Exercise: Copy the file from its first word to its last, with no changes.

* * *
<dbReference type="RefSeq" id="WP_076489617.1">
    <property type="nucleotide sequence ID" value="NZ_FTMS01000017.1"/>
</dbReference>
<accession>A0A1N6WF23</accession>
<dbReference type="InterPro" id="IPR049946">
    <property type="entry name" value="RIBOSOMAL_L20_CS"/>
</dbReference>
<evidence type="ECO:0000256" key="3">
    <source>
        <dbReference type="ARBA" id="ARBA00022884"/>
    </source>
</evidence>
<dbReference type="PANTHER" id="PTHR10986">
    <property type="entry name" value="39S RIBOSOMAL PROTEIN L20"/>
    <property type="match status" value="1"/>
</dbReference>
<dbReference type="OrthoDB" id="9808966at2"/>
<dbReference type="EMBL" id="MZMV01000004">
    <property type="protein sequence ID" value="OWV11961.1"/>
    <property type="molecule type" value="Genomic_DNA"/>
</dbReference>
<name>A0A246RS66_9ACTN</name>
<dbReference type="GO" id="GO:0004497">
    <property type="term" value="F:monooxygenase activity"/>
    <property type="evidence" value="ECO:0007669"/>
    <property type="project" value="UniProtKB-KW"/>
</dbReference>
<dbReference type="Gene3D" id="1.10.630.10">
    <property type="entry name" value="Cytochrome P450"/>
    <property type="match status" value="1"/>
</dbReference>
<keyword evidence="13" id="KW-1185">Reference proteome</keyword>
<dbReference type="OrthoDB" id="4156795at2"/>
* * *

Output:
<dbReference type="RefSeq" id="WP_076489617.1">
    <property type="nucleotide sequence ID" value="NZ_FTMS01000017.1"/>
</dbReference>
<accession>A0A1N6WF23</accession>
<dbReference type="InterPro" id="IPR049946">
    <property type="entry name" value="RIBOSOMAL_L20_CS"/>
</dbReference>
<evidence type="ECO:0000256" key="3">
    <source>
        <dbReference type="ARBA" id="ARBA00022884"/>
    </source>
</evidence>
<dbReference type="PANTHER" id="PTHR10986">
    <property type="entry name" value="39S RIBOSOMAL PROTEIN L20"/>
    <property type="match status" value="1"/>
</dbReference>
<dbReference type="OrthoDB" id="9808966at2"/>
<dbReference type="EMBL" id="MZMV01000004">
    <property type="protein sequence ID" value="OWV11961.1"/>
    <property type="molecule type" value="Genomic_DNA"/>
</dbReference>
<name>A0A246RS66_9ACTN</name>
<dbReference type="GO" id="GO:0004497">
    <property type="term" value="F:monooxygenase activity"/>
    <property type="evidence" value="ECO:0007669"/>
    <property type="project" value="UniProtKB-KW"/>
</dbReference>
<dbReference type="Gene3D" id="1.10.630.10">
    <property type="entry name" value="Cytochrome P450"/>
    <property type="match status" value="1"/>
</dbReference>
<keyword evidence="13" id="KW-1185">Reference proteome</keyword>
<dbReference type="OrthoDB" id="4156795at2"/>